(First published Nov 20, 2013. Minor edits have been made.)
Today’s Book: “The Empress of Mars” by Kage Baker
The Plot: A group of colorful misfits in a half-abandoned Martian colony find diamonds in the Martian soil. Hijinks ensue.
Autistic Character(s): Perrik Cochevelou, the brilliant son of a local PanCelt clan chieftain.
I’ve talked about the difficulty of reviewing comedies before. A book like “The Empress of Mars” is inherently full of characters with exaggerated personalities who bounce off of each other (and the setting, and the general situation) in absurd ways. Perrik is as exaggerated as anyone else. He is in some ways a simple autistic stock character. A designer of wonderful robots, but a social recluse, Perrik stays in his room for most of the story (until he runs away, fakes his own death, and constructs a very comfortable bachelor apartment for himself in a cave somewhere while living off the profits of his inventions), refusing to see most visitors and only barely tolerating his own father. Yet the way Baker writes Perrik reveals that she’s on his side, and that she understands more about his needs than one might assume.
Take these exchanges in Perrik’s first scene:
Mary stood still, knowing that if she advanced on him he’d shrink away. She held up her empty glass and examined it ostentatiously, wondering if he’d come any closer. He did, sidling along until he stood within reach.
“I’m glad it’s you,” he said. To her great delight, he reached forward and took her hand, Perrik who could hardly bear to be touched by anyone. “I was going to show my dad the new biis. But I’d like you to see them too. Come have a look. Please?”…
There was a door’s hiss and a growl from the chamber beyond, and a moment later Cochevelou came in. “Mary? What’s this?”
“Perrik was only showing me a new bii he’s designed,” said Mary. Cochevelou gaped at the blue lights a moment, and then grinned wide.
“That’s my brilliant boy!” he roared. He came at Perrik as though to embrace him. Perrik flinched away and looked at the floor. Cochevelou dropped his arms, coloring, and cleared his throat. “Well! Er. What a fine thing, now! You see, Mary, what a genius I’ve raised?”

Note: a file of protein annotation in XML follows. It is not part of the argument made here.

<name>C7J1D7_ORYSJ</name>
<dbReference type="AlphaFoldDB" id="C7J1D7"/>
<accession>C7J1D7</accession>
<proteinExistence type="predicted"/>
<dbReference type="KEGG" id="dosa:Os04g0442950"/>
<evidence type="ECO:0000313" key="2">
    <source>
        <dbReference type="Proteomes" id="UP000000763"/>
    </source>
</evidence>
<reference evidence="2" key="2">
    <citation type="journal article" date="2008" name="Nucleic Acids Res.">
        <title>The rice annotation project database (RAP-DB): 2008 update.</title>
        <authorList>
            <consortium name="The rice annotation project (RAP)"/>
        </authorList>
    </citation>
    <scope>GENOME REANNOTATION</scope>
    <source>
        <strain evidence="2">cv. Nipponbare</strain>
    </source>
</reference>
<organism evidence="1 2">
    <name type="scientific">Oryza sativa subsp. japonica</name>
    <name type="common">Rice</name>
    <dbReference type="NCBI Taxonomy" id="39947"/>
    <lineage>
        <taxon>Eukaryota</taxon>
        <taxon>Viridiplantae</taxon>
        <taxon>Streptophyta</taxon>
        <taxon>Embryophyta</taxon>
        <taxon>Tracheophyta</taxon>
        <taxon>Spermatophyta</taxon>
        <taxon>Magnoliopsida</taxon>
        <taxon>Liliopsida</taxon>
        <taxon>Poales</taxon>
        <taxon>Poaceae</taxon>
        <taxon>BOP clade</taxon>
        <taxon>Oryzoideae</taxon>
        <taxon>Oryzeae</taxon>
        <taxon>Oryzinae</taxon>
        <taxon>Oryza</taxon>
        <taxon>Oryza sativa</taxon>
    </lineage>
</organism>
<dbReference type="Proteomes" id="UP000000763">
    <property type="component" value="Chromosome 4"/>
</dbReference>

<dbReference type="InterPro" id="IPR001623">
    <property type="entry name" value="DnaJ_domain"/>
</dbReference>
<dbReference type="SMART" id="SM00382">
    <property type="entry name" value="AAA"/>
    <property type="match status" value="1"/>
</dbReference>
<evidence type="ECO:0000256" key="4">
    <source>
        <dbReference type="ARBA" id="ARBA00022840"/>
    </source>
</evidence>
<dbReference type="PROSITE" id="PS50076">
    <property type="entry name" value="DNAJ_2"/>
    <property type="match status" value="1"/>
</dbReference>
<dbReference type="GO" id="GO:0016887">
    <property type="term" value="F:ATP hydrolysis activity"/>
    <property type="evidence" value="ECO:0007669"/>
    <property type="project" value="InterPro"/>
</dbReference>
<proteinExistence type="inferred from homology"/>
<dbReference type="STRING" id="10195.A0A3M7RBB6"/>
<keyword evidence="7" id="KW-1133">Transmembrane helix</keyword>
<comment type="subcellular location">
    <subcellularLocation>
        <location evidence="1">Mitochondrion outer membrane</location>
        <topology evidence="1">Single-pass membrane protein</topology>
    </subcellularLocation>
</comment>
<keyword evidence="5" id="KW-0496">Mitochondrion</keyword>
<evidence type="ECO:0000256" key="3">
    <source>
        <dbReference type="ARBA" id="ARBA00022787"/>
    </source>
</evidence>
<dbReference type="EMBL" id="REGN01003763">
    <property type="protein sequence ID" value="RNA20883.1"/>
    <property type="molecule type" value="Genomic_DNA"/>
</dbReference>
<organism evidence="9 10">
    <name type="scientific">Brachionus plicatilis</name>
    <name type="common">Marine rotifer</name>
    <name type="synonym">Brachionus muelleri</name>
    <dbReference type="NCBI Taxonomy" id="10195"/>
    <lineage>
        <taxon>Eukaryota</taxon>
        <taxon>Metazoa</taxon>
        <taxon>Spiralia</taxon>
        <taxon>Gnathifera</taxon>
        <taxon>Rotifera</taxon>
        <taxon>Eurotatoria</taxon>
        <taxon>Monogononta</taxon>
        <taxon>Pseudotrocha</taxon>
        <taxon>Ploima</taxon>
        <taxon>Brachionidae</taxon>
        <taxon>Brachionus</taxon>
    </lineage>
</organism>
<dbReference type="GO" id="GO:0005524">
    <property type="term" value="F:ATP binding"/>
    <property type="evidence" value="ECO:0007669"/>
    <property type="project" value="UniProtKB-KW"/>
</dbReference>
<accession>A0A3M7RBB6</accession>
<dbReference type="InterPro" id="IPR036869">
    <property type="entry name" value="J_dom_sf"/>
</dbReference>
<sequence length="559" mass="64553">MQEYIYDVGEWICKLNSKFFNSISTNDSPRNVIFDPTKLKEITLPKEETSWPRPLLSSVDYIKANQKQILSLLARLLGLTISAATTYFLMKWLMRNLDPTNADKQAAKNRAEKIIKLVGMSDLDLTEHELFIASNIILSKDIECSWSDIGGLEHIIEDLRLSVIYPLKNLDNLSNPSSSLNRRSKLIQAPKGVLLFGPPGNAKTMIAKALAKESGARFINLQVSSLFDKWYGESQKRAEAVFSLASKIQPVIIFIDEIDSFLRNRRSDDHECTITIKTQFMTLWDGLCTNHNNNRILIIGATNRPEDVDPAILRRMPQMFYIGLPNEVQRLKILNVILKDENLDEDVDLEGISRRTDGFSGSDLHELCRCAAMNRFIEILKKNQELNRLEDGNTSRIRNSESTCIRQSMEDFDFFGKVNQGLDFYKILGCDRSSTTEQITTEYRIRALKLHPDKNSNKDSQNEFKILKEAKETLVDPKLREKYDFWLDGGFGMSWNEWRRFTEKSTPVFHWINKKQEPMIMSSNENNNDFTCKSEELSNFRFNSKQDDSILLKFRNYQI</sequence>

“You don’t even know what it does,” muttered Perrik.
Mary (our protagonist, who is awesome for a whole lot of reasons besides this one) respects Perrik’s personal space, takes care not to startle or crowd him, asks intelligent questions about the things that he shows her, and remembers what he has told her about them before. She is rewarded with Perrik’s friendship. Perrik’s father, though he means well, does none of these things, and is treated accordingly. Baker doesn’t hit readers over the head with it, but it’s clear she actually values Perrik’s boundaries, which is a rare thing.
And while Perrik is a stereotypical autistic science genius, he’s also much more practical than most people give him credit for. Here’s part of what happens when Perrik runs away:
“With only his dear psuit and mask gone,” said Lulu, brushing away tears. “The poor little unworldly darling didn’t take so much as a crust nor a thermos bottle with him, and he’s nowhere within the clan holdings, and chief is certain he’s got frightened and run off Outside! His only child!” she added, with a resentful glance at Alice’s baby bulge.
“Perrik’s not a child. So you’re all searching the bounds,” said Mary patiently…
But of course Perrik did not run away into the Martian wilderness with only his psuit and mask, and when Mary examines the evidence and follows him to his cave, she finds him quite comfortable, having already used his biis to construct a liveable and self-sustaining environment. He is already working on patents for the biis and on some legal matters related to his running away, and explains quite calmly why he doesn’t want to go back. Mary is distressed at the thought of what his father and the rest of the clan will say, but respects his wishes.
“…This is so much better! He won’t have to worry about me.”
“He’s your father, of course he’s going to worry about you!”
“Then you explain to him. I’ve always respected you as a sensible woman. You never acted-” His tic spasmed briefly. “-as though there was something wrong with me.”
Perrik’s not a huge part of the story, but the role he does play is pivotal, and whenever he appears, there’s a subversive little thread going through the narrative in this manner. He’s played for laughs because everyone in this book is played for laughs, but Baker never loses sight of the fact that he’s a real human whose feelings matter. The characters who do lose sight of this are far more laughable than he is, and Baker knows it.
If you’re going to write a comedy with a token autistic genius in it, then this is how it’s done.
The Verdict: YMMV, but I liked it
For a list of other past/future/possible Autistic Book Party books, or to recommend a new one, click here.